MasterCard vs Diners Club: What’s the difference?

Diners Club and MasterCard have very different origins, but both compete to be the primary service for processing your transactions.

Both Diners Club and MasterCard are large, multi-national payment processing services. They both specialise in debit cards and credit cards – often with tempting rewards schemes to encourage you to spend more money on your card. Diners Club is present in more than 185 countries, while MasterCard claims to have more than 2.4 billion active cards across over 200 countries.

So how did these two services originate? What’s the difference between MasterCard and Diners Club? And what contrasting services do they offer today?

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How did Diners Club and MasterCard begin?

Diners Club was one of the original pioneers of the modern credit card, issuing what is widely acknowledged as the world’s first charge card in 1950. When Frank McNamara forgot his wallet while dining out at a New York City restaurant, his wife had to come to the rescue and pay his bill –an embarrassment Frank resolved would never happen again. He introduced a small, cardboard card, the Diners Club Card, which partnered with 27 New York restaurants to allow diners to pay off their expenses at the end of each month. In its first year of business, Diners Club grew to 10,000 members of New York’s business elite, and ballooned to over 1.3 million cardholders by the mid-1960s.

MasterCard, on the other hand, was founded as Interbank Master Charge in 1966. It was a joint venture between several California banks to compete against Bank of America’s BankAmericard, which would later become Visa.  Adopting its current name in 1979, MasterCard has grown to become one of the largest payment processing companies in the world, with revenue of nearly $10 billion in 2015. The company also operates a debit card subsidiary called Maestro, founded in 1992, which provides services worldwide.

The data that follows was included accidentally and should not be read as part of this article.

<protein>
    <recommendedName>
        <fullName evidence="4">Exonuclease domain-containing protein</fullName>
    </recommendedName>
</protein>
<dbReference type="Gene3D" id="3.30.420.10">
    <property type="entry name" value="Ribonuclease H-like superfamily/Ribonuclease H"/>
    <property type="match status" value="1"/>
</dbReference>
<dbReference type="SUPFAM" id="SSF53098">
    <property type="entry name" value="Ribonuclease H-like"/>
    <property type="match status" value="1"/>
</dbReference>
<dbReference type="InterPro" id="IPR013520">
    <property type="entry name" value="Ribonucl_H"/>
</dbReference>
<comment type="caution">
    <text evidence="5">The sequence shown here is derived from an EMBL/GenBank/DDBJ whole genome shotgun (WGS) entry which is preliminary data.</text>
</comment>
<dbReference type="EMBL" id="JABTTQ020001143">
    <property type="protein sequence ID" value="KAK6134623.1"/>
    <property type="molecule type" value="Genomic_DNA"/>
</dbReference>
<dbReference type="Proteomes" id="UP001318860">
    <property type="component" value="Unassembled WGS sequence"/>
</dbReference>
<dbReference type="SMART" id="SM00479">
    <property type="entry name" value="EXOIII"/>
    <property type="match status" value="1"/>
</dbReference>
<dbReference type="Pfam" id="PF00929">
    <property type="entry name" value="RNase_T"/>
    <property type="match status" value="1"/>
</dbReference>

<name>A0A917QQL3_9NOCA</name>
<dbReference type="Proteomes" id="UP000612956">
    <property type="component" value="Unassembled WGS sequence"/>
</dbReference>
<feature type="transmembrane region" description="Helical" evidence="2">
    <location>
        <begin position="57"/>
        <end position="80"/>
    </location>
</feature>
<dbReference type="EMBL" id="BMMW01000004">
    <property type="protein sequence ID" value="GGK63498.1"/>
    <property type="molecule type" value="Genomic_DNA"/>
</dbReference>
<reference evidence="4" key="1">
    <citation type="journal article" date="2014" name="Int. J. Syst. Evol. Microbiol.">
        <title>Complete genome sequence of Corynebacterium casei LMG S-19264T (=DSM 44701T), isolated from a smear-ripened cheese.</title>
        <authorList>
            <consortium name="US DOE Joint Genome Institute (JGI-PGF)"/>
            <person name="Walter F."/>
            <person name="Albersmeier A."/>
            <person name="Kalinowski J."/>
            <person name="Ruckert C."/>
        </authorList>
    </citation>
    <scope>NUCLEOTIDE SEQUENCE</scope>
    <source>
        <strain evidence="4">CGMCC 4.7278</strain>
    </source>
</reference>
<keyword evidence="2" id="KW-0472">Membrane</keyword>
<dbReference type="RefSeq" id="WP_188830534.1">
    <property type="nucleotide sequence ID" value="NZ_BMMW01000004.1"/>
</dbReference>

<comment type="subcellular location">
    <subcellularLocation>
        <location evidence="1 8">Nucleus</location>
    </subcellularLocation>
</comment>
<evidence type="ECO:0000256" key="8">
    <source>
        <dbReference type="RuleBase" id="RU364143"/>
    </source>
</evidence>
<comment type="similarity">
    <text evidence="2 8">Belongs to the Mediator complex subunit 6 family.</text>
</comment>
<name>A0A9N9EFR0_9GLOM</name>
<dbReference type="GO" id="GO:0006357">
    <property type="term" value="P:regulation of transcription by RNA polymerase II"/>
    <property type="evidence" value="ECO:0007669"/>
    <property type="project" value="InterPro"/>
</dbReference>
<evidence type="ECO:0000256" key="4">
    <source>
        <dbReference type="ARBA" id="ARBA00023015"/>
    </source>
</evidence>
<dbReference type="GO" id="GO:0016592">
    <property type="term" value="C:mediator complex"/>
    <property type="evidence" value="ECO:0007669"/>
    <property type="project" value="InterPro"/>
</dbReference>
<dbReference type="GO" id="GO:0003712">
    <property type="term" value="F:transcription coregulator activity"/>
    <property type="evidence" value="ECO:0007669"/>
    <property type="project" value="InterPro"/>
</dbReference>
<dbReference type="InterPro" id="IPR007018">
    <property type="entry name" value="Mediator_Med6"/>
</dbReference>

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What’s the difference between MasterCard and Diners Club?

The key distinction between MasterCard vs Diners Club is what they do. While Diners Club is a payment system for procession electronic transactions, it also issues cards directly to the consumer, finances payments, and processes the transfers.

In contrast, MasterCard does not issue any physical cards, as it is simply a payment processing service.

Types of cards on offer

Another major difference between the two is that MasterCard processes payments for both debit cards and credit cards, whereas Diners Club provides credit cards and charge cards. Diners Club tends to focus heavily on its premium rewards service to attract customers, while MasterCard utilises the volume of its services to make the most of its revenue.

Rewards programs on offer

Diners Club rewards focus on the higher end of the credit card market, offering goodies such as luxury concierge services, exclusive tickets to concerts and sporting events, fine dining deals, and travel discounts. The company is also generous with their rewards points, typically issuing 3 points per $1 spent.

The downside of Diners Club is that New Zealand retailers typically charge a higher surcharge for Diners Club cards. This discourages many everyday customers from using Diners Club, resulting in it being less commonly used or accepted than Visa or MasterCard.

As a payment provider, MasterCard partners with banks to offer its services through branded cards. MasterCard also offers Platinum card services that give the cardholder all sorts of rewards, including a concierge and emergency assistance services, plus exclusive offers to major concerts and sports tournaments. However, these top-level credit cards usually charge a hefty annual fee, in addition to high interest rates if you don’t pay it in full each month.

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Should you choose MasterCard vs Diners Club?

The advantage of Diners Club is that you know exactly what you’re getting, no matter which financial institution issues the card for you. Some standard benefits include great rewards, and a global charge card and premium account, which can be accessed in over 185 countries around the world.

The advantage of a MasterCard product is its near-universal acceptance in just about every store around Australia –and indeed the world. MasterCard also provides debit cards, which are very popular with the majority of Australians and are useful for anyone who would prefer to avoid complex interest rates and high annual fees. MasterCard’s fees depend largely on your bank’s interest rates and rewards products, but there is the added benefit of not being charged a hefty surcharge, which Diners Club users are often subject to.

If you’re somebody who spends big, spends often, or travels frequently, Diners Club could well be the card for you. But for the majority of Aussies, the convenience and low fees of MasterCard are probably more advantageous.

For more comparisons of credit cards and credit card providers providers, check out Canstar’s credit card ratings or the comparison tables on our website.

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